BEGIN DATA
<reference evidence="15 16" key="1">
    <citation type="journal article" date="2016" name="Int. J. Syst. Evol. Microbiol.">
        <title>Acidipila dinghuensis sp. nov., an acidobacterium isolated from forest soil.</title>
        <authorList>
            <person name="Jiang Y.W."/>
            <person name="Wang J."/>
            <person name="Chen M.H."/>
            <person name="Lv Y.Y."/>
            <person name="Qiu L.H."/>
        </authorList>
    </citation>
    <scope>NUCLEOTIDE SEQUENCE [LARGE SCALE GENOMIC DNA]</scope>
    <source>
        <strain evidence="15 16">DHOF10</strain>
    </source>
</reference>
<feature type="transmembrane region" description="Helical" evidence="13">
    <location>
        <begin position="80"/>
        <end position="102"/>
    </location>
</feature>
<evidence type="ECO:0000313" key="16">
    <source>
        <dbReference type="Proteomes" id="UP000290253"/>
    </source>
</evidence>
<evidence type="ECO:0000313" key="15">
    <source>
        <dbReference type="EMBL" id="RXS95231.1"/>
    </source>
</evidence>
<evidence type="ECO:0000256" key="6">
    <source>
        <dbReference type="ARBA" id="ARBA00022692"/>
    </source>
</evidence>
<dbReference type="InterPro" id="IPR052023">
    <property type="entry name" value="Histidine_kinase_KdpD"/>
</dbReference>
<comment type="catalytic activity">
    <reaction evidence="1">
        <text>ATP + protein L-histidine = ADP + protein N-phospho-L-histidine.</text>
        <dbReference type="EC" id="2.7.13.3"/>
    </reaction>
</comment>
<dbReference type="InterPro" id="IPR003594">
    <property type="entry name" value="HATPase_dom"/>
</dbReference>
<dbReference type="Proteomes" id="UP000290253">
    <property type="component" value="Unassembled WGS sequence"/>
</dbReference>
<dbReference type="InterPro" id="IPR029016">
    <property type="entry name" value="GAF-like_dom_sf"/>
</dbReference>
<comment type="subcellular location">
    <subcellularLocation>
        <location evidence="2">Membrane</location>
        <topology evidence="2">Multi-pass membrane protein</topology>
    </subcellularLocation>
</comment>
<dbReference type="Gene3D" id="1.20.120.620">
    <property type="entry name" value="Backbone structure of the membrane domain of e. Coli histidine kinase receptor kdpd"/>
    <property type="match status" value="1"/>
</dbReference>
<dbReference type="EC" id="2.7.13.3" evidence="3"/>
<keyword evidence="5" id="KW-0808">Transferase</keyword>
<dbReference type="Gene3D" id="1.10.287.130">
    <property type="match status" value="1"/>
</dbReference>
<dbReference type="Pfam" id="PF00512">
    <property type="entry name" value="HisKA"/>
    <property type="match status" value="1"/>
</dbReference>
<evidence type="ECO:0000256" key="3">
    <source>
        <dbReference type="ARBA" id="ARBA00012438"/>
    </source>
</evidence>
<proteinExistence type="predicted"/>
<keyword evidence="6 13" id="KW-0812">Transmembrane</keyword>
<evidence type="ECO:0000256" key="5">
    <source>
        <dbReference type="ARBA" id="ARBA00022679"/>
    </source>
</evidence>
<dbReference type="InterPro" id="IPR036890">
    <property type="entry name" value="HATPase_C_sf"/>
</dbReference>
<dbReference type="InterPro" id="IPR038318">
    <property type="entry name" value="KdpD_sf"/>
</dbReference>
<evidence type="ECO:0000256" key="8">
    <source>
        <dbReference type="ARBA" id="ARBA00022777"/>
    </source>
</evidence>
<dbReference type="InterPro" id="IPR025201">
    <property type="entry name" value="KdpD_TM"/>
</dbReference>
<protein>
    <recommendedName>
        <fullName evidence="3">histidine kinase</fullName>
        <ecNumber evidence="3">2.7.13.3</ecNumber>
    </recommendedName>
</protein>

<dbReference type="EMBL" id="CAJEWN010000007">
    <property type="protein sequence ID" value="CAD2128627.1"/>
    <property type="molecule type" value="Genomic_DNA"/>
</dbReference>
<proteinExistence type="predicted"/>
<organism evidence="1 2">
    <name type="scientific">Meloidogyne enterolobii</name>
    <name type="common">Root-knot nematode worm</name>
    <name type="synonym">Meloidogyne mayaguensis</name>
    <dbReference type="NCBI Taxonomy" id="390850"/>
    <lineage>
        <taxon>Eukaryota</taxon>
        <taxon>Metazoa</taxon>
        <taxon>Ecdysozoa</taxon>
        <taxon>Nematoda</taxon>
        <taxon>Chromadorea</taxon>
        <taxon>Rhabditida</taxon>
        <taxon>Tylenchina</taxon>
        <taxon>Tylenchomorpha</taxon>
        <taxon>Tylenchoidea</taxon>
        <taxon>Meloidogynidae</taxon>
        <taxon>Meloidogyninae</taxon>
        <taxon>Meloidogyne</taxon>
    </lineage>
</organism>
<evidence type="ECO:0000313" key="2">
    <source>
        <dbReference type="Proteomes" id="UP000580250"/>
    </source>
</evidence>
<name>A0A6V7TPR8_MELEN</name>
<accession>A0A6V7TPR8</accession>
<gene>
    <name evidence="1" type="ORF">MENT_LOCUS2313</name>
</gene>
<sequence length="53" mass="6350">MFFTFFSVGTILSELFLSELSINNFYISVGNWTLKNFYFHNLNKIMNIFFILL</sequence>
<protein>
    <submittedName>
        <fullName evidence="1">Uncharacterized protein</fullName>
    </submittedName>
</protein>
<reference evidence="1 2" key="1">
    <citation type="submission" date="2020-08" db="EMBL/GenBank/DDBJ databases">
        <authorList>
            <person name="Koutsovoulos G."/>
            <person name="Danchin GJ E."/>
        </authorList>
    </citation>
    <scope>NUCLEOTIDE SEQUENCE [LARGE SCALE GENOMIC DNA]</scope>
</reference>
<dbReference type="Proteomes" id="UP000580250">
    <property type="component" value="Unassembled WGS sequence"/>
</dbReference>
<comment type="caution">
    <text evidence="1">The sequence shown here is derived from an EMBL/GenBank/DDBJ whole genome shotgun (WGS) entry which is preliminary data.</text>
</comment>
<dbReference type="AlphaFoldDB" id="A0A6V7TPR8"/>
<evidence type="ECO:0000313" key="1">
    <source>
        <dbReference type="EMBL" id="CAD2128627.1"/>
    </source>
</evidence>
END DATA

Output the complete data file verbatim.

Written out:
<reference evidence="15 16" key="1">
    <citation type="journal article" date="2016" name="Int. J. Syst. Evol. Microbiol.">
        <title>Acidipila dinghuensis sp. nov., an acidobacterium isolated from forest soil.</title>
        <authorList>
            <person name="Jiang Y.W."/>
            <person name="Wang J."/>
            <person name="Chen M.H."/>
            <person name="Lv Y.Y."/>
            <person name="Qiu L.H."/>
        </authorList>
    </citation>
    <scope>NUCLEOTIDE SEQUENCE [LARGE SCALE GENOMIC DNA]</scope>
    <source>
        <strain evidence="15 16">DHOF10</strain>
    </source>
</reference>
<feature type="transmembrane region" description="Helical" evidence="13">
    <location>
        <begin position="80"/>
        <end position="102"/>
    </location>
</feature>
<evidence type="ECO:0000313" key="16">
    <source>
        <dbReference type="Proteomes" id="UP000290253"/>
    </source>
</evidence>
<evidence type="ECO:0000313" key="15">
    <source>
        <dbReference type="EMBL" id="RXS95231.1"/>
    </source>
</evidence>
<evidence type="ECO:0000256" key="6">
    <source>
        <dbReference type="ARBA" id="ARBA00022692"/>
    </source>
</evidence>
<dbReference type="InterPro" id="IPR052023">
    <property type="entry name" value="Histidine_kinase_KdpD"/>
</dbReference>
<comment type="catalytic activity">
    <reaction evidence="1">
        <text>ATP + protein L-histidine = ADP + protein N-phospho-L-histidine.</text>
        <dbReference type="EC" id="2.7.13.3"/>
    </reaction>
</comment>
<dbReference type="InterPro" id="IPR003594">
    <property type="entry name" value="HATPase_dom"/>
</dbReference>
<dbReference type="Proteomes" id="UP000290253">
    <property type="component" value="Unassembled WGS sequence"/>
</dbReference>
<dbReference type="InterPro" id="IPR029016">
    <property type="entry name" value="GAF-like_dom_sf"/>
</dbReference>
<comment type="subcellular location">
    <subcellularLocation>
        <location evidence="2">Membrane</location>
        <topology evidence="2">Multi-pass membrane protein</topology>
    </subcellularLocation>
</comment>
<dbReference type="Gene3D" id="1.20.120.620">
    <property type="entry name" value="Backbone structure of the membrane domain of e. Coli histidine kinase receptor kdpd"/>
    <property type="match status" value="1"/>
</dbReference>
<dbReference type="EC" id="2.7.13.3" evidence="3"/>
<keyword evidence="5" id="KW-0808">Transferase</keyword>
<dbReference type="Gene3D" id="1.10.287.130">
    <property type="match status" value="1"/>
</dbReference>
<dbReference type="Pfam" id="PF00512">
    <property type="entry name" value="HisKA"/>
    <property type="match status" value="1"/>
</dbReference>
<evidence type="ECO:0000256" key="3">
    <source>
        <dbReference type="ARBA" id="ARBA00012438"/>
    </source>
</evidence>
<proteinExistence type="predicted"/>
<keyword evidence="6 13" id="KW-0812">Transmembrane</keyword>
<evidence type="ECO:0000256" key="5">
    <source>
        <dbReference type="ARBA" id="ARBA00022679"/>
    </source>
</evidence>
<dbReference type="InterPro" id="IPR036890">
    <property type="entry name" value="HATPase_C_sf"/>
</dbReference>
<dbReference type="InterPro" id="IPR038318">
    <property type="entry name" value="KdpD_sf"/>
</dbReference>
<evidence type="ECO:0000256" key="8">
    <source>
        <dbReference type="ARBA" id="ARBA00022777"/>
    </source>
</evidence>
<dbReference type="InterPro" id="IPR025201">
    <property type="entry name" value="KdpD_TM"/>
</dbReference>
<protein>
    <recommendedName>
        <fullName evidence="3">histidine kinase</fullName>
        <ecNumber evidence="3">2.7.13.3</ecNumber>
    </recommendedName>
</protein>

<dbReference type="EMBL" id="CAJEWN010000007">
    <property type="protein sequence ID" value="CAD2128627.1"/>
    <property type="molecule type" value="Genomic_DNA"/>
</dbReference>
<proteinExistence type="predicted"/>
<organism evidence="1 2">
    <name type="scientific">Meloidogyne enterolobii</name>
    <name type="common">Root-knot nematode worm</name>
    <name type="synonym">Meloidogyne mayaguensis</name>
    <dbReference type="NCBI Taxonomy" id="390850"/>
    <lineage>
        <taxon>Eukaryota</taxon>
        <taxon>Metazoa</taxon>
        <taxon>Ecdysozoa</taxon>
        <taxon>Nematoda</taxon>
        <taxon>Chromadorea</taxon>
        <taxon>Rhabditida</taxon>
        <taxon>Tylenchina</taxon>
        <taxon>Tylenchomorpha</taxon>
        <taxon>Tylenchoidea</taxon>
        <taxon>Meloidogynidae</taxon>
        <taxon>Meloidogyninae</taxon>
        <taxon>Meloidogyne</taxon>
    </lineage>
</organism>
<evidence type="ECO:0000313" key="2">
    <source>
        <dbReference type="Proteomes" id="UP000580250"/>
    </source>
</evidence>
<name>A0A6V7TPR8_MELEN</name>
<accession>A0A6V7TPR8</accession>
<gene>
    <name evidence="1" type="ORF">MENT_LOCUS2313</name>
</gene>
<sequence length="53" mass="6350">MFFTFFSVGTILSELFLSELSINNFYISVGNWTLKNFYFHNLNKIMNIFFILL</sequence>
<protein>
    <submittedName>
        <fullName evidence="1">Uncharacterized protein</fullName>
    </submittedName>
</protein>
<reference evidence="1 2" key="1">
    <citation type="submission" date="2020-08" db="EMBL/GenBank/DDBJ databases">
        <authorList>
            <person name="Koutsovoulos G."/>
            <person name="Danchin GJ E."/>
        </authorList>
    </citation>
    <scope>NUCLEOTIDE SEQUENCE [LARGE SCALE GENOMIC DNA]</scope>
</reference>
<dbReference type="Proteomes" id="UP000580250">
    <property type="component" value="Unassembled WGS sequence"/>
</dbReference>
<comment type="caution">
    <text evidence="1">The sequence shown here is derived from an EMBL/GenBank/DDBJ whole genome shotgun (WGS) entry which is preliminary data.</text>
</comment>
<dbReference type="AlphaFoldDB" id="A0A6V7TPR8"/>
<evidence type="ECO:0000313" key="1">
    <source>
        <dbReference type="EMBL" id="CAD2128627.1"/>
    </source>
</evidence>